What do you do when it’s below zero and snowy outside? I can’t think of anything more fun than making soap! Well, actually, traveling to some exotic and WARM location might be more fun…but if I have to stay home, soap it is!! So this month’s Soap Challenge Club was a welcome activity. I’ve done the Taiwan Swirl many, many times, and the results are always beautiful. (You can see some previous Taiwan swirls here and here.) But I always free-hand pour the soap that I swirl, and I only pour the soap one layer thick in a slab mold. This Circling Taiwan Swirl soap really did present me with challenges!
First of all, I don’t have dividers for my soap molds. I made some dividers out of foam board and covered them with packing tape in hopes that the soap would easily slide off of them. I also made them to fit very tightly in my molds, with hopes that they’d stay put as I poured the soap. I was wrong on both accounts! And furthermore, because I had to cut the edges and tape them up, they weren’t perfectly straight edges that sat flush on the bottom of the mold, so some soap seeped through as I poured. In fact, nothing about the dividers was truly straight! Take a peak:
Overall, the dividers were my nemesis in this challenge! I’m sure that the lovely (and straight!) dividers that you can purchase are probably well worth the cost if for no other reason than to avoid all the frustrations that I had.
My next challenge was the universal soap-making challenge: trace. I was testing out 3 new recipes (which I realize is not the brightest idea when making a challenge soap). I found that my recipes probably contained a bit too many hard oils and butters, and probably too much castor oil, so all 3 recipes set up really quickly. I was scrambling to get the soap colors mixed and poured quickly, and then I fought my silly dividers like crazy! Even with blending the oils and lye at 85 to 90 degrees and only blending to emulsification, the soaps were still thick by the time I finished pouring them.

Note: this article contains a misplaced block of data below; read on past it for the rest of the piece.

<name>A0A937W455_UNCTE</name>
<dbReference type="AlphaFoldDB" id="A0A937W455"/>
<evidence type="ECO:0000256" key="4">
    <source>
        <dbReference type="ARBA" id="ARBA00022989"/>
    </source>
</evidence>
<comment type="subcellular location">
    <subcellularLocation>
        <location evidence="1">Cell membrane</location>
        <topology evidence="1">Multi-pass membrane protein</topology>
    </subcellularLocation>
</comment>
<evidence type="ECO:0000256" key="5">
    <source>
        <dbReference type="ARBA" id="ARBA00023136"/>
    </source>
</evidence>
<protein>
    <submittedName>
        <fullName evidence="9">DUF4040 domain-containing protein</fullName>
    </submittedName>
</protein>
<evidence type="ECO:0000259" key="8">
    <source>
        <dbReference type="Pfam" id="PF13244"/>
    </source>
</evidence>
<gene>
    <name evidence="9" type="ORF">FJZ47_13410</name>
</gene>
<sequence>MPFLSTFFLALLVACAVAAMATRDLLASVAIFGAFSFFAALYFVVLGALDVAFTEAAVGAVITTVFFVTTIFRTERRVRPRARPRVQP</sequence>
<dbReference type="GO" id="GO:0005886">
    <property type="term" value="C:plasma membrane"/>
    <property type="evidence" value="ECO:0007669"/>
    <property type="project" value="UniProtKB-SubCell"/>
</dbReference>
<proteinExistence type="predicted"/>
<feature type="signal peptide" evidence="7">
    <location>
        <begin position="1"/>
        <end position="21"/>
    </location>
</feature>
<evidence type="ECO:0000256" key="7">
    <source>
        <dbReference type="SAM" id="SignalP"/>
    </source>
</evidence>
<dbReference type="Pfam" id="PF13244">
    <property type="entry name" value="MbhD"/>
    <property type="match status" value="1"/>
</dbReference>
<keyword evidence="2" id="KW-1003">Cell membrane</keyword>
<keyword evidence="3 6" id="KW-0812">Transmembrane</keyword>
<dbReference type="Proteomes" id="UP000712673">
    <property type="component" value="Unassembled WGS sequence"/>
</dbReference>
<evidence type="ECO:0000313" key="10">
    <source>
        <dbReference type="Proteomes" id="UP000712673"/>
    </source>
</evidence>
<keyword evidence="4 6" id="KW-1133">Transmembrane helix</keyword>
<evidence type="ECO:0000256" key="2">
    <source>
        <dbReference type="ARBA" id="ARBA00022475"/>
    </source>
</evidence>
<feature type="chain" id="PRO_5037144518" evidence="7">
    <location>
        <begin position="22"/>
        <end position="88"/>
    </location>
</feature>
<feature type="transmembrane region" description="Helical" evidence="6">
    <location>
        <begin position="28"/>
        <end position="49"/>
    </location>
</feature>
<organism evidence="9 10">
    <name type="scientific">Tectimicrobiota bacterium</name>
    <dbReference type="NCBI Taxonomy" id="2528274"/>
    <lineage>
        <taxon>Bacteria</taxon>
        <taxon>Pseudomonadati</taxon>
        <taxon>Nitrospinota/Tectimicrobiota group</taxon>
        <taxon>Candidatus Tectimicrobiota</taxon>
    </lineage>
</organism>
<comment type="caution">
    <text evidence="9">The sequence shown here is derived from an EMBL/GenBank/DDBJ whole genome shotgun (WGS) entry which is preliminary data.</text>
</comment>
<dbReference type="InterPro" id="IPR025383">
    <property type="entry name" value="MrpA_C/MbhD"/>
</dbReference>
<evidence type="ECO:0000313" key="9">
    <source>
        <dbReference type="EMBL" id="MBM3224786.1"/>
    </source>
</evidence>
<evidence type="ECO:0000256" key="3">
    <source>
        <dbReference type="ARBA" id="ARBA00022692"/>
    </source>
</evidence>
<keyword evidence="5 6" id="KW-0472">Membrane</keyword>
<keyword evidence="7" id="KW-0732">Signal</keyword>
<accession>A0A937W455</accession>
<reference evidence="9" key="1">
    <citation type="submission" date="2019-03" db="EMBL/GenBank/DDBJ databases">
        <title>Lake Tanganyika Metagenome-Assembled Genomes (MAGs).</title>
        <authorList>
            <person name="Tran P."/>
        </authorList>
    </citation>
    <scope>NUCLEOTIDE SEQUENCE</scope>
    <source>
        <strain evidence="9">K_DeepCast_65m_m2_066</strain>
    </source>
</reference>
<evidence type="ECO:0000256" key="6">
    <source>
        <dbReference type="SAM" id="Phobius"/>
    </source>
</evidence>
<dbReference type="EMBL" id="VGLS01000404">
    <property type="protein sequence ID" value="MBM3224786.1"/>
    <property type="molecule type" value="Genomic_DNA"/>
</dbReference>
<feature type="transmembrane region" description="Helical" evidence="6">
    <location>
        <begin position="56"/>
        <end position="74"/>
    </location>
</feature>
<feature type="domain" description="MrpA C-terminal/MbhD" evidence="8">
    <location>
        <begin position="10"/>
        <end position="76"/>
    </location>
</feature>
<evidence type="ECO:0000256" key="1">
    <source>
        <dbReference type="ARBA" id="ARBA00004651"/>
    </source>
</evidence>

Soap #1: Lavender Fleur fragrance oil from thesage.com with titanium dioxide, lavender oxide, black oxide, and green mica as colorants. I also added lots of goodies like yogurt, colloidal oatmeal and silk to the batch.
By the time I poured the soap and fought the dividers, it was difficult to swirl the soap. I started out with a skewer to create the first swirl, but then switched to the handle of my plastic spoon to circle around the outside.
Soap #2: Black Raspberry Vanilla fragrance oil from Nature’s Garden with titanium dioxide, red mica and lavender mica blended, and black oxide, also with yogurt, colloidal oatmeal and silk. This fragrance typically gives me lots of time to work with the soap, but I fought the dividers again and ended up with thick soap. I used my spoon handle to swirl the entire soap this time.
Soap #3: Pixie Dust fragrance oil from thesage.com with Mad Oils micas in blue, pink, yellow, and purple. I included milk and yogurt in this batch along with silk and colloidal oatmeal. I added extra liquid to this batch in hopes that it wouldn’t set up as quickly, but it did exactly the same as the first 2 batches.
After these 3 frustrating batches, I gave up for the day and came back fresh the next. I decided to go with the tried-and-true slow moving recipe that Amy gave us in several of her tutorials throughout the Soap Challenge Club years. It works like a charm every time! And I love the feel of the soap after a good long cure.
Soap #4: Satsuma from Wholesale Supplies Plus with Mad Oils micas in pink, orange, and yellow as well as an uncolored stripe. I included milk and yogurt in this batch with silk and colloidal oatmeal. I still fought my dividers, but this time the soap was nice and fluid the entire time I poured. This fragrance is so incredibly yummy, and I really think it slows down trace. It’s a soaper’s dream! I used a skewer to swirl this one nice and tightly, and I must admit, it was highly satisfying to finally get one “right!”
I was almost dreading cutting into the soaps from the first 3 batches. I expected to find lots of air pockets since the soap had been so thick, and I didn’t know if the divider problems had wreaked havoc on the soap lines. Imagine my surprise when I cut into all the soaps and found very few bubbles and awesome results!
Even with all of the frustrations, I am so happy with how these soaps turned out. After cutting them, my challenge has been with which one to choose to enter! I’ve settled on this soap:
Which one is your favorite? I made myself wait to look at everyone else’s soaps until I submitted my entry, so I’m excited to see the beautiful soaps! I’m guessing there will be lots of stunning results. I’ll definitely be making more soaps with this technique (after buying some good dividers, that is)! Thanks to Amy and everyone else who helped with this challenge technique. It was so much fun!!